El Salvador Development Bank Refuses to Reveal Bitcoin Records

El Salvador Development Bank Refuses to Reveal Bitcoin Records

BANDESAL, El Salvador’s development bank, has refused to provide information on the government’s controversial Bitcoin buys, an anti-corruption body revealed Sunday. 

In a late weekend tweet, El Salvador’s Anti-Corruption Legal Advisory Center (ALAC), which provides citizens legal aid in speaking out against corruption, released a document from the bank. In the document, BANDESAL says it cannot reveal the “confidential” information. 

BANDESAL is in charge of managing funds used by the Salvadoran government for its Bitcoin projects. The tiny Central American country last year became the world’s first nation to adopt the cryptocurrency as legal tender. 

ALAC criticized BANDESAL for the move. “The confidentiality limits the possibility for citizens to access and receive information on the operations carried out with public funds by BANDESAL,” it said in a tweet. 


El Salvador’s government spokeswoman did not respond to Decrypt’s request for comment. 

In addition to making Bitcoin legal tender in the country, obliging businesses to accept the asset, the Salvadoran government also launched a state-sponsored crypto wallet and gave its citizens $30-worth of the coin to spend.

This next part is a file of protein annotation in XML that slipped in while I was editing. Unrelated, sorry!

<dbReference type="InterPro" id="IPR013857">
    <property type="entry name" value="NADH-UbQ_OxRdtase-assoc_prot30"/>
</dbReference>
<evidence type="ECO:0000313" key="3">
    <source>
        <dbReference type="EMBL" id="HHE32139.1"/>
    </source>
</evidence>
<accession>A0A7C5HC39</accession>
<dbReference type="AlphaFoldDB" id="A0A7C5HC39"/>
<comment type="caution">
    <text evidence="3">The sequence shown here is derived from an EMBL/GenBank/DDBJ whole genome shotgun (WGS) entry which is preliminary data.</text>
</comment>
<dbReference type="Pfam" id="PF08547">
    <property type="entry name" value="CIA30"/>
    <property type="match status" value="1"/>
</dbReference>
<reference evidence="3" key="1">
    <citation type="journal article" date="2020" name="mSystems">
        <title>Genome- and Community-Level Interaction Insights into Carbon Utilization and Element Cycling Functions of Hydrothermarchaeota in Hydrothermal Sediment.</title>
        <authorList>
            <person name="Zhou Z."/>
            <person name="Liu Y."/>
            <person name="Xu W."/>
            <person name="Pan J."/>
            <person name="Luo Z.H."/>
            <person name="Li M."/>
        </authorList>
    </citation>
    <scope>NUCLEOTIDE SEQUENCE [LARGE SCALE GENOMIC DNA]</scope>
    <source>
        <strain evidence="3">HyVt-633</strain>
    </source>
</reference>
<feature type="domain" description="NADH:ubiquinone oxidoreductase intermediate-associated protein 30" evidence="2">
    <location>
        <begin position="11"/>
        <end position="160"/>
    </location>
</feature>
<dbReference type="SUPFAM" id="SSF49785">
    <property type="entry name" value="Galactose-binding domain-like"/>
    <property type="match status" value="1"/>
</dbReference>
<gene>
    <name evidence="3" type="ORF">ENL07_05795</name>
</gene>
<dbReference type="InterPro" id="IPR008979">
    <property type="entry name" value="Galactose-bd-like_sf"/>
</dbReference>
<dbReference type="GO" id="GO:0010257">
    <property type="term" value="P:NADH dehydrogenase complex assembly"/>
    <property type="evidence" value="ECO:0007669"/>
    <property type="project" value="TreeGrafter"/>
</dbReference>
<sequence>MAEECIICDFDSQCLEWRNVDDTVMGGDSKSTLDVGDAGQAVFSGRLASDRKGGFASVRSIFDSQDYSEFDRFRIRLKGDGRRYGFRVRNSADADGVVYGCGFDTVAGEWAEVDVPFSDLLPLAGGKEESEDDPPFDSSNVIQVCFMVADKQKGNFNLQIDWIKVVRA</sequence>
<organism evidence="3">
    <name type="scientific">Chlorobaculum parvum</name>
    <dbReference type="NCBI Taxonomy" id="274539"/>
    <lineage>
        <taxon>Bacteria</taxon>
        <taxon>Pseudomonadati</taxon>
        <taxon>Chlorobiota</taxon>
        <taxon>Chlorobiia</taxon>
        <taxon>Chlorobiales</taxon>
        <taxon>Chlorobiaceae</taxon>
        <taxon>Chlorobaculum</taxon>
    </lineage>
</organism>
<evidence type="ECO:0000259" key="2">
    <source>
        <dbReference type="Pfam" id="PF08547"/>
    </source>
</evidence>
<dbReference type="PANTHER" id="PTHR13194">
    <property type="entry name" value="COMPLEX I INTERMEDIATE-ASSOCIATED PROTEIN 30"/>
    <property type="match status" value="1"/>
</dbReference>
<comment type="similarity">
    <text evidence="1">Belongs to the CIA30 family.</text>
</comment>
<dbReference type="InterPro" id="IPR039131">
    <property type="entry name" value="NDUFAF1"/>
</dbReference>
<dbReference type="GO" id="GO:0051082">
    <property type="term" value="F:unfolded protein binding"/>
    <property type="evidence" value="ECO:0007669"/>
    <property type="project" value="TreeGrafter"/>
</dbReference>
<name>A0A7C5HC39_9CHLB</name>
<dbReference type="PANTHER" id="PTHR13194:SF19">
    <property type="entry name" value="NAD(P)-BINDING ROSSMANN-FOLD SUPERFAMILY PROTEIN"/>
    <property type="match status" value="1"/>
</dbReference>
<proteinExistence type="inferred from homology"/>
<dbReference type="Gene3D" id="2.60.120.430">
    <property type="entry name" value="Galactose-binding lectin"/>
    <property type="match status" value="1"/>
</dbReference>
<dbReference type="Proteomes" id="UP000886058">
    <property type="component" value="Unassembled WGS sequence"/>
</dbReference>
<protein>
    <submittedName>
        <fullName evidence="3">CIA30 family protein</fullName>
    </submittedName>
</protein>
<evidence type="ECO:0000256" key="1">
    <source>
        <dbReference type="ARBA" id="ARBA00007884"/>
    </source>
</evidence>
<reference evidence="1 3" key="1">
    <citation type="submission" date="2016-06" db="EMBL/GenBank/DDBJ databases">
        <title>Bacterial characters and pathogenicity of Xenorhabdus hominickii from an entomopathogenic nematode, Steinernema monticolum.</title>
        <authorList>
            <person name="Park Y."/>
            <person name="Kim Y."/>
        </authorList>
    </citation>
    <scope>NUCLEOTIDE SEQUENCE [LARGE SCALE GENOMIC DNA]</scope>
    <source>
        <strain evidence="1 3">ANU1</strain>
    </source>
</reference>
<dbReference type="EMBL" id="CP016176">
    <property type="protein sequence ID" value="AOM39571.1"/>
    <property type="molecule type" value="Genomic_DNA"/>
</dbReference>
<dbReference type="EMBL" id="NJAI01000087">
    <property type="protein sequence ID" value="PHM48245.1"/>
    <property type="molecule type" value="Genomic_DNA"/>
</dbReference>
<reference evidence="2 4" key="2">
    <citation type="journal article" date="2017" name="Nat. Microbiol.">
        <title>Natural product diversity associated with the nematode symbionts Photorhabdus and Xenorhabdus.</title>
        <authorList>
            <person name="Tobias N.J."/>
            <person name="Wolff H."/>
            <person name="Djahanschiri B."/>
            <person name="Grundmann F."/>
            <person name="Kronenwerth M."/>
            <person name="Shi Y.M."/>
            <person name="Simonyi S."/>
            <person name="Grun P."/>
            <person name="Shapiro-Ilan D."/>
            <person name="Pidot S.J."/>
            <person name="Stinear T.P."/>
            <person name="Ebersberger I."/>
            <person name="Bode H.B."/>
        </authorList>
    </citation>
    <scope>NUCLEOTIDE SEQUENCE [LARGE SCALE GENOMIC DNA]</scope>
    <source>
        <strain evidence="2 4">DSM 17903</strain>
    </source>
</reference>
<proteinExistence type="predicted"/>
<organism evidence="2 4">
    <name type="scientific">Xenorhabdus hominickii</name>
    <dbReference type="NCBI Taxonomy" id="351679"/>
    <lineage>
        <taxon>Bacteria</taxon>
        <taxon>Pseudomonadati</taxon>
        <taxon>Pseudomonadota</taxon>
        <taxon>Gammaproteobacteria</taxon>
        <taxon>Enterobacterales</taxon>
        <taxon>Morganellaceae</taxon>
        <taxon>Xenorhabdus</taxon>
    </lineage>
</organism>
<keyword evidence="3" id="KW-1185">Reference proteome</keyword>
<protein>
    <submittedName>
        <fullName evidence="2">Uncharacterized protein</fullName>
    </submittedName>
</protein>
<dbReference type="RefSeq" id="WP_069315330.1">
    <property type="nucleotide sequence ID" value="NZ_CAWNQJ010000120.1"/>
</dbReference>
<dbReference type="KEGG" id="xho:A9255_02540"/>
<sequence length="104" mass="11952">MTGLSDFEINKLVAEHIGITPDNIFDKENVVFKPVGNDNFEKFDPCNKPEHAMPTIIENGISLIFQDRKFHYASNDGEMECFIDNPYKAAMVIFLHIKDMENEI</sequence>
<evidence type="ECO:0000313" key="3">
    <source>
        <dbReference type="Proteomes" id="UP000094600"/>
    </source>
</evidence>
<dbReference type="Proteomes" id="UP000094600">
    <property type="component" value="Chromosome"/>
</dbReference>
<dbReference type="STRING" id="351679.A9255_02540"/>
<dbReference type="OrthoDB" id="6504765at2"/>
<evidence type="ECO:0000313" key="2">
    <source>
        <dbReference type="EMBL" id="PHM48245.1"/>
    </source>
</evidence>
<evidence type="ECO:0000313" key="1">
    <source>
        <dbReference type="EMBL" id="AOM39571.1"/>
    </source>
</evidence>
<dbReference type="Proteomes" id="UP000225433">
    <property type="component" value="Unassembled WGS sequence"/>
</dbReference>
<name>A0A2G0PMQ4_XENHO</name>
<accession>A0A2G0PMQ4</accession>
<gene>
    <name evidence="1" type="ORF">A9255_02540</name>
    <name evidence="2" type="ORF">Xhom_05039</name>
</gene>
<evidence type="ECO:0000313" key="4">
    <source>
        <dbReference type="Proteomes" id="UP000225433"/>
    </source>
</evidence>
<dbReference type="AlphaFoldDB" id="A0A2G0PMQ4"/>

Bitcoin ATMs are scattered around San Salvador, and backpackers can freely spend their sats at many of the tiny country’s surf spots, Decrypt found

The idea was to get Salvadorans—and tourists—as excited about Bitcoin as the country’s millennial president, Nayib Bukele. 

President Bukele also has bought lots of Bitcoin via his phone. In fact, the only information anyone has about El Salvador’s purchases come via the leader’s announcements on Twitter (he tweets whenever he makes a crypto purchase).

He has spent $107 million on Bitcoin, data from the website Nayib Tracker shows. And the chilly crypto bear market means the leader is down $58 million. 

The U.S. government this year said President Bukele’s Bitcoin law “posed risks” to the American financial system. And the IMF, the World Bank, and JPMorgan have also said the move was bad news. 

A businessman who asked not to be named described the situation as “insanity.” 

“Even BANDESAL does not know how the President has invested the money,” he told Decrypt. “The Bitcoin investments are managed by him from his mobile phone.”

But despite the criticisms, President Bukele remains popular: a CID Gallup poll released earlier this month showed the leader to have the highest approval ratings in Latin America.

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